So that’s that. I feel pressure to run fast and I feel pressure to raise money. KA-POW.
After spending most of yesterday being a panicky little witch, I am much calmer today.
Maybe that’s because I went to a party at The Bowery Hotel last night with some surfers. And also Misha Barton, AKA Marissa Cooper.
Apparently the party was a big deal and there were lots of important surfer dudes there. I loved it.
Another thing I loved? Not drinking, ordering delivery macaroni and cheese when I got home and sleeping for six glorious hours.
Last winter, I was going out drinking most Thursday nights. Friday mornings almost always meant a hangover that would kick in right around the time I’d sit down at my desk and an absolutely-necessary bacon, egg and cheese sandwich for breakfast.
I even had a designated hangover outfit, which made rough mornings just a little easier.
Today I’m wearing that same hangover outfit, but I feel a million times better than I did a few months ago.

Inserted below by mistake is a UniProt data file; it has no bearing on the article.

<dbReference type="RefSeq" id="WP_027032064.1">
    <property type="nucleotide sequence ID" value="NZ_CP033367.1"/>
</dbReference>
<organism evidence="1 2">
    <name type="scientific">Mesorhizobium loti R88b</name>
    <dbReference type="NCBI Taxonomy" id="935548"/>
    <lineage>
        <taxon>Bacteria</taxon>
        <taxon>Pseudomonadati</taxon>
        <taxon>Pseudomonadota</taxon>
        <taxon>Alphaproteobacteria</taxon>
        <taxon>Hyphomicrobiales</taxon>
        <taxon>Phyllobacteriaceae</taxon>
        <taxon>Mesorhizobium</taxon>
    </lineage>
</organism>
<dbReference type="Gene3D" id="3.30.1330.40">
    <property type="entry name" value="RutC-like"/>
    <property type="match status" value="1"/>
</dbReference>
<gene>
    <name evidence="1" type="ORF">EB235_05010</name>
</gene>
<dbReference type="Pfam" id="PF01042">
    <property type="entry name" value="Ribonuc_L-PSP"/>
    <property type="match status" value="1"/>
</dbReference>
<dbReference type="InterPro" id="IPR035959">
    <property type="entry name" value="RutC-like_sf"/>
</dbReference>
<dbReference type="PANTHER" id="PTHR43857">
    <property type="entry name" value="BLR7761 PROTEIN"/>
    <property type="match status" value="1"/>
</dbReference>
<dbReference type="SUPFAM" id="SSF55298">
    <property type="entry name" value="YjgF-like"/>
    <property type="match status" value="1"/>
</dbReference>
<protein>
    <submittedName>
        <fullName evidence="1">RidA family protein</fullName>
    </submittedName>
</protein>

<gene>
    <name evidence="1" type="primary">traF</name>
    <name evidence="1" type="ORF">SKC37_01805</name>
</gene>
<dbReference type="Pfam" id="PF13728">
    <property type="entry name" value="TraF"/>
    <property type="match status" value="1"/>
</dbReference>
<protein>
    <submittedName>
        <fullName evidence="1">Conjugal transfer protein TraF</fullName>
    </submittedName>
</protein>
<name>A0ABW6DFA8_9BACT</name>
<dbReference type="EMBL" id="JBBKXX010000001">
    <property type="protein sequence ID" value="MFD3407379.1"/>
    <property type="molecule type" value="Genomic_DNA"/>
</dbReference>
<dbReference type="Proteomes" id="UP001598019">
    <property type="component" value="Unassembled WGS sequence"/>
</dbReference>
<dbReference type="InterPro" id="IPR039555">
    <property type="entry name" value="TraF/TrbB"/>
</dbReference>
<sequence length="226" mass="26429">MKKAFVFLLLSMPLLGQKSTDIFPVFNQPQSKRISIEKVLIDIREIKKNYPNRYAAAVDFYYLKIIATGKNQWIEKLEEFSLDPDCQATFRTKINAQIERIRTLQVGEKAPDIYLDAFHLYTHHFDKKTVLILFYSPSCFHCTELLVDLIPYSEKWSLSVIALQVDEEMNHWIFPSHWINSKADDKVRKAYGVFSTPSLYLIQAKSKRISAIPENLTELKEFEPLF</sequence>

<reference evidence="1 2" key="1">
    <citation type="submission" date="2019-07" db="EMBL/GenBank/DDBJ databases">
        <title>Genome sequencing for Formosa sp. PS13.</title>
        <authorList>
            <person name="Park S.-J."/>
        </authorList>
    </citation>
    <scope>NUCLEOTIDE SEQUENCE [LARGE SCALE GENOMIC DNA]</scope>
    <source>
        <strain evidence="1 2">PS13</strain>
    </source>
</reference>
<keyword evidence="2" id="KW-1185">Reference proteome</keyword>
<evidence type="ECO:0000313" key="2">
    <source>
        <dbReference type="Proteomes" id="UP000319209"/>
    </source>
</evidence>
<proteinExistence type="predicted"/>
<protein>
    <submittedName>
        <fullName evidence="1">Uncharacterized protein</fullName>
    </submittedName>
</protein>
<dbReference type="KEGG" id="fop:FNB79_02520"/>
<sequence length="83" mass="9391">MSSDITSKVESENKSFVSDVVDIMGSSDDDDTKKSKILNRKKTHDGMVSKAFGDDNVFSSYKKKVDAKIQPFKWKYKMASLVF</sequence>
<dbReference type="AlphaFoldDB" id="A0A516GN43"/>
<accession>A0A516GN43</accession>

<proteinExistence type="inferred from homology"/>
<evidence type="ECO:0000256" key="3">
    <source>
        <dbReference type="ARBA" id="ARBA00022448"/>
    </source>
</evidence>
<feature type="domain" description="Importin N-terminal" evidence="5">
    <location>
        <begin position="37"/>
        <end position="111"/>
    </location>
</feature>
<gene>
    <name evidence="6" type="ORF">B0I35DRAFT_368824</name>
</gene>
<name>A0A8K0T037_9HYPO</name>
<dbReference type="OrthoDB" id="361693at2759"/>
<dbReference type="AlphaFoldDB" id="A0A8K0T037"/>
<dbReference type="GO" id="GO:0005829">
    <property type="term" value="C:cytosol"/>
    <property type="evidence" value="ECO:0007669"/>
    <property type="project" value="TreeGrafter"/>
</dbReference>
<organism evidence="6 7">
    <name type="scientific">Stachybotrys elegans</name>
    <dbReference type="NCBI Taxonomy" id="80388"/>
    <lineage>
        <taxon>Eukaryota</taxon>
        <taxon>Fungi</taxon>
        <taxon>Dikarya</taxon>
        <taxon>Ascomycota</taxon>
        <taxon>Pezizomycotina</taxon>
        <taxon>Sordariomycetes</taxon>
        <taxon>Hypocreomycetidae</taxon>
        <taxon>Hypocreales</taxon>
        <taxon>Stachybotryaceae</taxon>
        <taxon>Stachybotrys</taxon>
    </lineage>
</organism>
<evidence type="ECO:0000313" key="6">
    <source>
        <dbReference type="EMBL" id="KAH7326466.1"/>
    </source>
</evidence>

I vowed not to drink for the weeks leading up to the race and I feel pretty good.
Another confession: I got busted while taking this photo in the office bathroom this morning. Hehe.
Those are my ramblings for today.
Check back tomorrow when I will most likely post 1,000 photos of my cute coworker running her first race. As sad as I am not to be acting like I belong in the red corral, I am ridiculously pumped to be there when she crosses the finish line.
UNDER PRESSURE: I could talk about this topic for days, but I’m curious about your thoughts. Who puts the most pressure on you? Other people? Or do you bring it on yourself?
Posted in Celebrity Sightings, Central Park, Hamptons Marathon Training, New York Road Runners, NYC, Outfits, Run For The Rabbit, Running, Stress and tagged 16 Handles, Central Park, Coach Cane, Crohn's & Colitis Foundation of America, Hamptons Marathon, JackRabbit Sports, Misha Barton, New York Road Runners, Run For The Rabbit, Running, The Bowery Hotel-